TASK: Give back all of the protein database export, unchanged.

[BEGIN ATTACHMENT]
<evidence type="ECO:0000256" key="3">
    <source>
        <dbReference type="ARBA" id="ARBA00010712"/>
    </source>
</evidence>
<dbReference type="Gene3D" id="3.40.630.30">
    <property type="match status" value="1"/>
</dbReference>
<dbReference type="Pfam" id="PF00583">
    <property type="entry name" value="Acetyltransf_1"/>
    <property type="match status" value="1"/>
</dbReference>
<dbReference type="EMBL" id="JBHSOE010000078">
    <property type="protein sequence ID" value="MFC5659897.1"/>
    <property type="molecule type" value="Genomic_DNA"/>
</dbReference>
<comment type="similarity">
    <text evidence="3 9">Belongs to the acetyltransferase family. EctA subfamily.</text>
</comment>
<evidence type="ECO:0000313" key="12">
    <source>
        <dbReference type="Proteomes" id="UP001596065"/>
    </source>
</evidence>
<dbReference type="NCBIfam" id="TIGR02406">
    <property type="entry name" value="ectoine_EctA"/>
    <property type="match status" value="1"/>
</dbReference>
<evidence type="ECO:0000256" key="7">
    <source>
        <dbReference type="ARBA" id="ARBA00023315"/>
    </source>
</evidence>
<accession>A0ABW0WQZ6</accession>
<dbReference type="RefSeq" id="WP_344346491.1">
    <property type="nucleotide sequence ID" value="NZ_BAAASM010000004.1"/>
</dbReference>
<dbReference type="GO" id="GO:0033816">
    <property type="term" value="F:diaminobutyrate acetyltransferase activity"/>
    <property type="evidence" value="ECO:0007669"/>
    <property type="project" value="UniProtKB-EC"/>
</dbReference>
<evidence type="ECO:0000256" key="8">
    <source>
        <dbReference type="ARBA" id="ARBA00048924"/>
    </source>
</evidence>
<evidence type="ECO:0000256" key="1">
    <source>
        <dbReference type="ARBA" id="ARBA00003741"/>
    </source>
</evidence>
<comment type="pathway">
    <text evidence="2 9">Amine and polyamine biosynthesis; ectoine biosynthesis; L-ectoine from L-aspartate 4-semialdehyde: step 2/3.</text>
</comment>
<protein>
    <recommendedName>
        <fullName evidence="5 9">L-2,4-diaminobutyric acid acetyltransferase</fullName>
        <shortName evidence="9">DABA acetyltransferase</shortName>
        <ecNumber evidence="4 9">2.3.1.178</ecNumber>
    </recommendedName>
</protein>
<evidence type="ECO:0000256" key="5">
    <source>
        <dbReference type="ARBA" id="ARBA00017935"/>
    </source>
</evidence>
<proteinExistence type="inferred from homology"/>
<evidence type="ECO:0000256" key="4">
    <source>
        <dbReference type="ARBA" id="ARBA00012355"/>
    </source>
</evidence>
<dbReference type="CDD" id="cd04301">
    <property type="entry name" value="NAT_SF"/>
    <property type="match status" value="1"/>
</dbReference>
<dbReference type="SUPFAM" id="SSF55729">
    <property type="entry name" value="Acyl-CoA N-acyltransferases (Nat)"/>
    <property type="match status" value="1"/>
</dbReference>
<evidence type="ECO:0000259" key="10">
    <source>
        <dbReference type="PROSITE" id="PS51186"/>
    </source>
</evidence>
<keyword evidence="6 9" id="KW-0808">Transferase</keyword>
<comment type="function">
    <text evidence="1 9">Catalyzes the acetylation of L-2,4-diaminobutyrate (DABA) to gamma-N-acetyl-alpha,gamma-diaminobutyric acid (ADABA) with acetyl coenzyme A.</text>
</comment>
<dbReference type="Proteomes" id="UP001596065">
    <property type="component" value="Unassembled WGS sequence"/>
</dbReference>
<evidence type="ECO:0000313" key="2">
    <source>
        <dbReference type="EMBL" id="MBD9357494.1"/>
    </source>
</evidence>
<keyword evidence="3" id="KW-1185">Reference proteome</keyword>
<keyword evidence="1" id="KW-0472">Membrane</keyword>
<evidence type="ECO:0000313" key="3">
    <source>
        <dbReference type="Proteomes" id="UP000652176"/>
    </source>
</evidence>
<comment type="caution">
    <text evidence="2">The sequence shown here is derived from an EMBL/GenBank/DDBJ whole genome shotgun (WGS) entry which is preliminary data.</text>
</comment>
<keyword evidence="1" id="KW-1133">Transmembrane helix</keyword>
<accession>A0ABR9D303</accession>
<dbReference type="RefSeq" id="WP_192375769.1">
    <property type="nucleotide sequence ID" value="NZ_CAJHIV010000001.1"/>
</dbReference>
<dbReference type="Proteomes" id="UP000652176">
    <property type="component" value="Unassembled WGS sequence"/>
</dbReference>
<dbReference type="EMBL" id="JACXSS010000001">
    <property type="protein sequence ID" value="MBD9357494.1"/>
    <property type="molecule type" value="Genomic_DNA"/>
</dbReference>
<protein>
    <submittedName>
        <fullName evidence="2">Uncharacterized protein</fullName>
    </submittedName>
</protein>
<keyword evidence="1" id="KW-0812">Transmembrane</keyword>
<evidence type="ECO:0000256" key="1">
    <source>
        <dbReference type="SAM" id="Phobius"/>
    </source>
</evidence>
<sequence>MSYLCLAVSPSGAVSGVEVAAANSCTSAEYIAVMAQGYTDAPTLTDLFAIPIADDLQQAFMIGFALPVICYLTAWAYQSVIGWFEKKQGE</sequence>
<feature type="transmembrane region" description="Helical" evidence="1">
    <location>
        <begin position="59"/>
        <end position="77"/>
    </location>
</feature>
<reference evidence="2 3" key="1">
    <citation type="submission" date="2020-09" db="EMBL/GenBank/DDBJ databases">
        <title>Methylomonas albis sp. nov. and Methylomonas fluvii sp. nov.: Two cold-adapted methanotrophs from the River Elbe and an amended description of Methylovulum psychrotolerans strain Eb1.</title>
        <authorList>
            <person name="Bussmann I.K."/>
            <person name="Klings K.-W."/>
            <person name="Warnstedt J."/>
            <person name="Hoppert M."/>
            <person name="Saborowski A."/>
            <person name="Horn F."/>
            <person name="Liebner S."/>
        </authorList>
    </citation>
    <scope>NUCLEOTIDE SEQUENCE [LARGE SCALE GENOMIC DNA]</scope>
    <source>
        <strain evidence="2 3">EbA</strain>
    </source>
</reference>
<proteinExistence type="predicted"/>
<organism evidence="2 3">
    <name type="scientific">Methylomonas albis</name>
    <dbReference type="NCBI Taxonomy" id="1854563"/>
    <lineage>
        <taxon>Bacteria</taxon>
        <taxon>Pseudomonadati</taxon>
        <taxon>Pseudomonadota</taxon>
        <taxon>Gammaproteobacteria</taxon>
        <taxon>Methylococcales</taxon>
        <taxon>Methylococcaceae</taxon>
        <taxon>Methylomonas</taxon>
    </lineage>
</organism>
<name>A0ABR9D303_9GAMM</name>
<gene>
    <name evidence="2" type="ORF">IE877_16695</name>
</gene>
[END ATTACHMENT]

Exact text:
<evidence type="ECO:0000256" key="3">
    <source>
        <dbReference type="ARBA" id="ARBA00010712"/>
    </source>
</evidence>
<dbReference type="Gene3D" id="3.40.630.30">
    <property type="match status" value="1"/>
</dbReference>
<dbReference type="Pfam" id="PF00583">
    <property type="entry name" value="Acetyltransf_1"/>
    <property type="match status" value="1"/>
</dbReference>
<dbReference type="EMBL" id="JBHSOE010000078">
    <property type="protein sequence ID" value="MFC5659897.1"/>
    <property type="molecule type" value="Genomic_DNA"/>
</dbReference>
<comment type="similarity">
    <text evidence="3 9">Belongs to the acetyltransferase family. EctA subfamily.</text>
</comment>
<evidence type="ECO:0000313" key="12">
    <source>
        <dbReference type="Proteomes" id="UP001596065"/>
    </source>
</evidence>
<dbReference type="NCBIfam" id="TIGR02406">
    <property type="entry name" value="ectoine_EctA"/>
    <property type="match status" value="1"/>
</dbReference>
<evidence type="ECO:0000256" key="7">
    <source>
        <dbReference type="ARBA" id="ARBA00023315"/>
    </source>
</evidence>
<accession>A0ABW0WQZ6</accession>
<dbReference type="RefSeq" id="WP_344346491.1">
    <property type="nucleotide sequence ID" value="NZ_BAAASM010000004.1"/>
</dbReference>
<dbReference type="GO" id="GO:0033816">
    <property type="term" value="F:diaminobutyrate acetyltransferase activity"/>
    <property type="evidence" value="ECO:0007669"/>
    <property type="project" value="UniProtKB-EC"/>
</dbReference>
<evidence type="ECO:0000256" key="8">
    <source>
        <dbReference type="ARBA" id="ARBA00048924"/>
    </source>
</evidence>
<evidence type="ECO:0000256" key="1">
    <source>
        <dbReference type="ARBA" id="ARBA00003741"/>
    </source>
</evidence>
<comment type="pathway">
    <text evidence="2 9">Amine and polyamine biosynthesis; ectoine biosynthesis; L-ectoine from L-aspartate 4-semialdehyde: step 2/3.</text>
</comment>
<protein>
    <recommendedName>
        <fullName evidence="5 9">L-2,4-diaminobutyric acid acetyltransferase</fullName>
        <shortName evidence="9">DABA acetyltransferase</shortName>
        <ecNumber evidence="4 9">2.3.1.178</ecNumber>
    </recommendedName>
</protein>
<evidence type="ECO:0000256" key="5">
    <source>
        <dbReference type="ARBA" id="ARBA00017935"/>
    </source>
</evidence>
<proteinExistence type="inferred from homology"/>
<evidence type="ECO:0000256" key="4">
    <source>
        <dbReference type="ARBA" id="ARBA00012355"/>
    </source>
</evidence>
<dbReference type="CDD" id="cd04301">
    <property type="entry name" value="NAT_SF"/>
    <property type="match status" value="1"/>
</dbReference>
<dbReference type="SUPFAM" id="SSF55729">
    <property type="entry name" value="Acyl-CoA N-acyltransferases (Nat)"/>
    <property type="match status" value="1"/>
</dbReference>
<evidence type="ECO:0000259" key="10">
    <source>
        <dbReference type="PROSITE" id="PS51186"/>
    </source>
</evidence>
<keyword evidence="6 9" id="KW-0808">Transferase</keyword>
<comment type="function">
    <text evidence="1 9">Catalyzes the acetylation of L-2,4-diaminobutyrate (DABA) to gamma-N-acetyl-alpha,gamma-diaminobutyric acid (ADABA) with acetyl coenzyme A.</text>
</comment>
<dbReference type="Proteomes" id="UP001596065">
    <property type="component" value="Unassembled WGS sequence"/>
</dbReference>
<evidence type="ECO:0000313" key="2">
    <source>
        <dbReference type="EMBL" id="MBD9357494.1"/>
    </source>
</evidence>
<keyword evidence="3" id="KW-1185">Reference proteome</keyword>
<keyword evidence="1" id="KW-0472">Membrane</keyword>
<evidence type="ECO:0000313" key="3">
    <source>
        <dbReference type="Proteomes" id="UP000652176"/>
    </source>
</evidence>
<comment type="caution">
    <text evidence="2">The sequence shown here is derived from an EMBL/GenBank/DDBJ whole genome shotgun (WGS) entry which is preliminary data.</text>
</comment>
<keyword evidence="1" id="KW-1133">Transmembrane helix</keyword>
<accession>A0ABR9D303</accession>
<dbReference type="RefSeq" id="WP_192375769.1">
    <property type="nucleotide sequence ID" value="NZ_CAJHIV010000001.1"/>
</dbReference>
<dbReference type="Proteomes" id="UP000652176">
    <property type="component" value="Unassembled WGS sequence"/>
</dbReference>
<dbReference type="EMBL" id="JACXSS010000001">
    <property type="protein sequence ID" value="MBD9357494.1"/>
    <property type="molecule type" value="Genomic_DNA"/>
</dbReference>
<protein>
    <submittedName>
        <fullName evidence="2">Uncharacterized protein</fullName>
    </submittedName>
</protein>
<keyword evidence="1" id="KW-0812">Transmembrane</keyword>
<evidence type="ECO:0000256" key="1">
    <source>
        <dbReference type="SAM" id="Phobius"/>
    </source>
</evidence>
<sequence>MSYLCLAVSPSGAVSGVEVAAANSCTSAEYIAVMAQGYTDAPTLTDLFAIPIADDLQQAFMIGFALPVICYLTAWAYQSVIGWFEKKQGE</sequence>
<feature type="transmembrane region" description="Helical" evidence="1">
    <location>
        <begin position="59"/>
        <end position="77"/>
    </location>
</feature>
<reference evidence="2 3" key="1">
    <citation type="submission" date="2020-09" db="EMBL/GenBank/DDBJ databases">
        <title>Methylomonas albis sp. nov. and Methylomonas fluvii sp. nov.: Two cold-adapted methanotrophs from the River Elbe and an amended description of Methylovulum psychrotolerans strain Eb1.</title>
        <authorList>
            <person name="Bussmann I.K."/>
            <person name="Klings K.-W."/>
            <person name="Warnstedt J."/>
            <person name="Hoppert M."/>
            <person name="Saborowski A."/>
            <person name="Horn F."/>
            <person name="Liebner S."/>
        </authorList>
    </citation>
    <scope>NUCLEOTIDE SEQUENCE [LARGE SCALE GENOMIC DNA]</scope>
    <source>
        <strain evidence="2 3">EbA</strain>
    </source>
</reference>
<proteinExistence type="predicted"/>
<organism evidence="2 3">
    <name type="scientific">Methylomonas albis</name>
    <dbReference type="NCBI Taxonomy" id="1854563"/>
    <lineage>
        <taxon>Bacteria</taxon>
        <taxon>Pseudomonadati</taxon>
        <taxon>Pseudomonadota</taxon>
        <taxon>Gammaproteobacteria</taxon>
        <taxon>Methylococcales</taxon>
        <taxon>Methylococcaceae</taxon>
        <taxon>Methylomonas</taxon>
    </lineage>
</organism>
<name>A0ABR9D303_9GAMM</name>
<gene>
    <name evidence="2" type="ORF">IE877_16695</name>
</gene>